The VBCI protects an entire infantry section during high-intensity combat missions as well as peacekeeping missions. VCBI has been “Combat Proven” and is currently in use. VBCI provides the best balance of protection, firepower, mobility, and payload. VBCI has unparalleled overall survivability, including ballistic, mine, and IED protection, as well as “Soft Kill” systems. It is outfitted with CBRN technology.
The VBCI (French for “Véhicule Blindé de Combat d’Infanterie)” is a French wheeled armoured infantry fighting vehicle designed and manufactured by Nexter Systems and Renault Trucks Defense. The VBCI was designed to replace the French Army’s old tracked armoured infantry fighting vehicle AMX-10P, which was used by infantry mechanised units. The French Ministry of Defense awarded the first 65 vehicles to Giat Industries and Renault VI (now Renault Trucks) in November 2000. (54 VCI – including 12 with the Eryx missile system – and 11 VPC). Giat and Renault Trucks formed a joint venture company called Satory Military Vehicles to handle the VBCI and other vehicles.
Renault is in charge of the mobility systems, which include the driver’s station, engine, transmission, suspension and axles, and on-board electrical networks. Giat is in charge of the armoured hull, interior furnishing, turret and vehicle assembly and integration, observation, command and control, weapons, and self-protection systems.
In May 2004, the first two prototypes were completed. Five prototypes, four VCI and one VPC, have been delivered and are undergoing qualification trials. One is undergoing operational training with the French Army. Serial production is underway, with the first three production vehicles, two IFVs and one command variant, delivered in May 2008.
The DGA granted qualification in March 2008, and the VBCI is now in series production. The DGA placed a supplemental order for 116 vehicles with Nexter Systems and Renault Trucks Defense on December 5, 2008. This order brings the total number of vehicles ordered to 298 VBCIs to date.
According to the initial schedule, the DGA has accepted the first 49 vehicles. In September 2009, Hervé Morin, Minister of Defence, announced an order for 332 VBCI armoured infantry combat vehicles for the Army. The Délégation générale pour l’armement (DGA) awarded the contract to a joint venture company owned by Nexter Systems and Renault Trucks Defense.
This latest order brings the Army’s total number of VBCIs on order to 630, as specified in the White Paper on defence and national security. The VBCI program’s total cost, including development and pre-production, is 2.86 billion euros. (approximately $4.1 billion).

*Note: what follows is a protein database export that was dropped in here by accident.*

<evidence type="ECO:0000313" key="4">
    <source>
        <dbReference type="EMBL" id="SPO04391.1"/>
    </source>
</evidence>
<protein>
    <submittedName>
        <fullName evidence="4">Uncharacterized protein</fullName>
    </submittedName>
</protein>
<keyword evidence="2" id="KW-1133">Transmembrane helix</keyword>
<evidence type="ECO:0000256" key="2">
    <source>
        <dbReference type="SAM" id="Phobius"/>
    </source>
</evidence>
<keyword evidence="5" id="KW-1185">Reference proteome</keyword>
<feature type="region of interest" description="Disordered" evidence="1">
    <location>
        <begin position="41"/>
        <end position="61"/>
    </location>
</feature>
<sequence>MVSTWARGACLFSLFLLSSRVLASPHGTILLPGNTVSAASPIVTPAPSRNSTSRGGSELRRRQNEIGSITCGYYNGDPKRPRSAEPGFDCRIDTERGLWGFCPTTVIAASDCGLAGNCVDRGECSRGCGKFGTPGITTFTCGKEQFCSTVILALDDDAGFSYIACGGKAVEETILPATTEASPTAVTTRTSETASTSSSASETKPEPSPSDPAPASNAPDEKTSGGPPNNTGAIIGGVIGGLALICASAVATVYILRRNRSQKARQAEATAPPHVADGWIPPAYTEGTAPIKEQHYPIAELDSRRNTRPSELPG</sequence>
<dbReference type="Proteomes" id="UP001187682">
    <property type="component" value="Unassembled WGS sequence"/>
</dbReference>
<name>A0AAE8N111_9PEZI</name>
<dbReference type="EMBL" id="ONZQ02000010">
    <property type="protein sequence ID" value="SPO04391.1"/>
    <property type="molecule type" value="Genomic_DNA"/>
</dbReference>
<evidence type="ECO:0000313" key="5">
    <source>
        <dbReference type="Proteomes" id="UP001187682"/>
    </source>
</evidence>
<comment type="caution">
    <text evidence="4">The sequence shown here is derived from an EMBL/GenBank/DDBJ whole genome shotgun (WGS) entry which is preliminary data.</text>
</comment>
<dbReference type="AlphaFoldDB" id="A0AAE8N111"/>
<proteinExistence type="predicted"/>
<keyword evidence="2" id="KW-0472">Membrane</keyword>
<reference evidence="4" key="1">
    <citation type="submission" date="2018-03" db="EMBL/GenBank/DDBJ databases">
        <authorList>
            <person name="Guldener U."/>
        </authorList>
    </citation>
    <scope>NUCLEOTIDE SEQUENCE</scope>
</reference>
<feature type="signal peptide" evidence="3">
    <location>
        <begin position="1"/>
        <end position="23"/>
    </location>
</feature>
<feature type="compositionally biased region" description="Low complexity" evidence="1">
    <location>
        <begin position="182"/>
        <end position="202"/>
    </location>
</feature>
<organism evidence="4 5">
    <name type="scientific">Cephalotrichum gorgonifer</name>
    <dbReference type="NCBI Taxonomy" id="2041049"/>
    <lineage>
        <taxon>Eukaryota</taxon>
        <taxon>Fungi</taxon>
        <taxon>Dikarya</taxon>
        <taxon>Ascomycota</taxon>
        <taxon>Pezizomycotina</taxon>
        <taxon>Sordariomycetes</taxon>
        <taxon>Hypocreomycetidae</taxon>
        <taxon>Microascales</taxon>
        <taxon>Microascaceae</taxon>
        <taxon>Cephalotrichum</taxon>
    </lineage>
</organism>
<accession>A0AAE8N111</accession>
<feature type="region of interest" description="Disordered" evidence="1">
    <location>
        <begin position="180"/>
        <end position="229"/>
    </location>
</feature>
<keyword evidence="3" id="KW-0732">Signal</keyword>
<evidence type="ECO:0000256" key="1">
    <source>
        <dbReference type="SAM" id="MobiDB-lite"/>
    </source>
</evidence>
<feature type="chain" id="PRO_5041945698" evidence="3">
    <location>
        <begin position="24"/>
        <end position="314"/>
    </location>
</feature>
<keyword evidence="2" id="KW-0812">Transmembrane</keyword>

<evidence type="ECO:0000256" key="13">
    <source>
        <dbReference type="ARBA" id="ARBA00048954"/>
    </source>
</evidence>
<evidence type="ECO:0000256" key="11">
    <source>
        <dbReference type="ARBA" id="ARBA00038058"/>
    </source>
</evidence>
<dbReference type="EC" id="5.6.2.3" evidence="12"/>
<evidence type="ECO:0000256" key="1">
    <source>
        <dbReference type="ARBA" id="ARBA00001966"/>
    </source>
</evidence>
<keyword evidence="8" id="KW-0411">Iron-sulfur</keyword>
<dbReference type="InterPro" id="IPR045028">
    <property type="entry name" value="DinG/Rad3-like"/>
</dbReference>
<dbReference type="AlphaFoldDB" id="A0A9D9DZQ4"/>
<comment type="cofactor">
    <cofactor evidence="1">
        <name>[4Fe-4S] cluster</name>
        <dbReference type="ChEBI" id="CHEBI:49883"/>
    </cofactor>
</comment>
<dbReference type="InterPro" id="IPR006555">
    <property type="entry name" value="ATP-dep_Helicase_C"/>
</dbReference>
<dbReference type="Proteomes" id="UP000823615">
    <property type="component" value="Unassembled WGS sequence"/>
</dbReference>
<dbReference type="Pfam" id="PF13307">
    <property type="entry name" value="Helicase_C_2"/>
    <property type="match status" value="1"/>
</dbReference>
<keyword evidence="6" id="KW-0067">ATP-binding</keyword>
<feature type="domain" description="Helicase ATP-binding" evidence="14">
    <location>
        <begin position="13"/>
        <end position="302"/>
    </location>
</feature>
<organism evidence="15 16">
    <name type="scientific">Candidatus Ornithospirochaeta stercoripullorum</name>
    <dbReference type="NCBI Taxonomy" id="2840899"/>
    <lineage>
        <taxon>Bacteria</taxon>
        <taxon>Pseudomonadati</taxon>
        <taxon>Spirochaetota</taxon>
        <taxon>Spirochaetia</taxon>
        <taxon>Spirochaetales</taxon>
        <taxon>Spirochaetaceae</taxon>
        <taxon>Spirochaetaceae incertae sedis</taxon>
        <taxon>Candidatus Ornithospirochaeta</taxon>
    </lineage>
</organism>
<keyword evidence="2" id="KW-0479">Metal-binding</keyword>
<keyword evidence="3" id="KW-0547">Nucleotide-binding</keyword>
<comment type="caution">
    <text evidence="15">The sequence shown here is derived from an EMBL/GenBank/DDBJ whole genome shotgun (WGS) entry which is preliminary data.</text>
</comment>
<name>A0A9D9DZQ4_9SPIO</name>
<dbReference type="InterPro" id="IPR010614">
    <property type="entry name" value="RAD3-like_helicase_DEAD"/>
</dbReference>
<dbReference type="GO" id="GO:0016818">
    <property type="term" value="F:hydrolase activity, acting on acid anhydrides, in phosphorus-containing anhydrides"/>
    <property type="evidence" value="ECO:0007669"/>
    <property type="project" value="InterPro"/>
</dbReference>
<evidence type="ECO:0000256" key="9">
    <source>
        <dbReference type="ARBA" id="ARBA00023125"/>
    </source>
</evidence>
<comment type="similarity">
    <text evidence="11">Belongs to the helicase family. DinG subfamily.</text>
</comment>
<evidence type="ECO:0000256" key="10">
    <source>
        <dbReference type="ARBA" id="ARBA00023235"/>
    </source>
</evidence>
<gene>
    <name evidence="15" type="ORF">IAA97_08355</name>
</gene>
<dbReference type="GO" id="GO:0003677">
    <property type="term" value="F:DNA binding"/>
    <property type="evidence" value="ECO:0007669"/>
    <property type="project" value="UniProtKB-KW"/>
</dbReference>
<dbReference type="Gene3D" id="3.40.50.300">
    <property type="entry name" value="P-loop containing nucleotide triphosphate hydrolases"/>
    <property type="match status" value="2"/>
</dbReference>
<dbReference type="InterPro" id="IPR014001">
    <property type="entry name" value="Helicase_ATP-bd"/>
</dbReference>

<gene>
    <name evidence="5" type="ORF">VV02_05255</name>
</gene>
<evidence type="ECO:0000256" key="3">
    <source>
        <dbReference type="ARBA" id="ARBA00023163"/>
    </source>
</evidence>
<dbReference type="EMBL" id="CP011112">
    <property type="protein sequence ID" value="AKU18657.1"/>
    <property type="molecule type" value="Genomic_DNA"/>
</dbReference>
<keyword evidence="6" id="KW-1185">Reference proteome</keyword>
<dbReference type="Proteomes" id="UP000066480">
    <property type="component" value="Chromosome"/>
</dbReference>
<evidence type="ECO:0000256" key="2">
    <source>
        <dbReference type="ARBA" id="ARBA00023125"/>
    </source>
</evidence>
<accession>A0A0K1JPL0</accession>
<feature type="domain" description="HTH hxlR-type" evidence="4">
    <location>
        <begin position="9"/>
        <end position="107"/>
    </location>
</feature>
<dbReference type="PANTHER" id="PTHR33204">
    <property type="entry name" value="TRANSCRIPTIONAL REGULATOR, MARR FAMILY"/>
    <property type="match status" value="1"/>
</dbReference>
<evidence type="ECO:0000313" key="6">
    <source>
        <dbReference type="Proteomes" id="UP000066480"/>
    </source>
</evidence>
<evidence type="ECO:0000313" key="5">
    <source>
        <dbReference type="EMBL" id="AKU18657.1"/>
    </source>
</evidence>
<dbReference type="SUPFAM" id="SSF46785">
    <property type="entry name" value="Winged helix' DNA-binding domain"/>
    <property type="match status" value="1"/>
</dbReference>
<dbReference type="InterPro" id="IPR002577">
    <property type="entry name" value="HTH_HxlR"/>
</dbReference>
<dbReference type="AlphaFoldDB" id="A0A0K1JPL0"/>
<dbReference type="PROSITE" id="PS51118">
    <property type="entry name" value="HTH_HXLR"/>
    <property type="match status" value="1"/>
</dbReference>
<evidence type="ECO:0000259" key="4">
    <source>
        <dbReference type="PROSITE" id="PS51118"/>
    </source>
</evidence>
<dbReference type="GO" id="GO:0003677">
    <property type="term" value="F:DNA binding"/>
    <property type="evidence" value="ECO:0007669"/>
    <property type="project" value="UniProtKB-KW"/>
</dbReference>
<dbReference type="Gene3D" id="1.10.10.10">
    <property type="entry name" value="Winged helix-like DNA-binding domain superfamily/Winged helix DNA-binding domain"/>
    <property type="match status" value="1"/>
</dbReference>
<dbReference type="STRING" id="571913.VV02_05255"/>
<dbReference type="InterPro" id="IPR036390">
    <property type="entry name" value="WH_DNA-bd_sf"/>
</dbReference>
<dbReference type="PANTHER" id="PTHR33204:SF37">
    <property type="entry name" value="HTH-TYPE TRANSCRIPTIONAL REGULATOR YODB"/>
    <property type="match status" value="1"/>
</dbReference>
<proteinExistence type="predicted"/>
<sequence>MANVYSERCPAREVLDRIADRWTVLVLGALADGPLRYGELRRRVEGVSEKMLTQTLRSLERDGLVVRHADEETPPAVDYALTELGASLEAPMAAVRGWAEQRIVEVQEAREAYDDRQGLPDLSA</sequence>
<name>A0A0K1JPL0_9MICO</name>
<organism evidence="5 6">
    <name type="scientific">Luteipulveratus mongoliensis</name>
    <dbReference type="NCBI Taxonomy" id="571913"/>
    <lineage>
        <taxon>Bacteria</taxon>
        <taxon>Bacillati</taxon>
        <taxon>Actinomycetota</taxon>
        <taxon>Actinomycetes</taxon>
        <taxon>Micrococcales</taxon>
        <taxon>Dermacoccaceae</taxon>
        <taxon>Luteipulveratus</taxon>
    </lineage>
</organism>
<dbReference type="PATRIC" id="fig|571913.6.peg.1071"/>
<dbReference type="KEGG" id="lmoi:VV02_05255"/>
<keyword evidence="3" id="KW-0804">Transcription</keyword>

A hundred vehicles are produced annually for France, but the assembly line could produce at a much higher rate to meet any potential export requirements. Because of the VBCI’s basic simplicity, the production line could also be transferred in the event of export contracts involving local provisioning, production, and/or integration.
GTD and Nexter Systems signed a shareholder agreement in December 2009, establishing a Spanish joint venture in the coming weeks. One of the new company’s primary responsibilities will be to fulfil the contract for the Spanish “Vehiculo Blindado Ruedas 8×8” (VBR 8×8) programme, which will replace the existing BMR vehicle.
– VPC: (command post vehicle) is outfitted with a Nexter Systems FINDERS® terminal information system (SIT), an EADS regimental information system (SIR), and a remotely controlled 12.7 mm cupola. The French Army has placed an order for 150 VPCs.
– VBCI: (infantry fighting vehicle) with a 20mm RWS, 25mm, 30mm, or 40mm medium-caliber turret and a 7.62mm MG. The rank VBCI is also available in mortar and Eryx (short-range, anti-tank missile system) variants, and can be outfitted with 25 to 105 mm turrets or a 120 mm low-recoil cannon. The French Army has ordered 550 “rank” version VCIs.
– VTT: (Troop Transport Vehicle) A troop transport vehicle. It has a 13-m3 interior volume and can transport a two-man crew as well as up to ten soldiers and their equipment. The VTT is designed to meet export requirements and is being considered by a number of national armies.
– Based on the same platform, other utility vehicles such as ambulances and repair vehicles can be produced. Mine clearance, for example. The total cost of possession is reduced by using a single platform shared by all variants.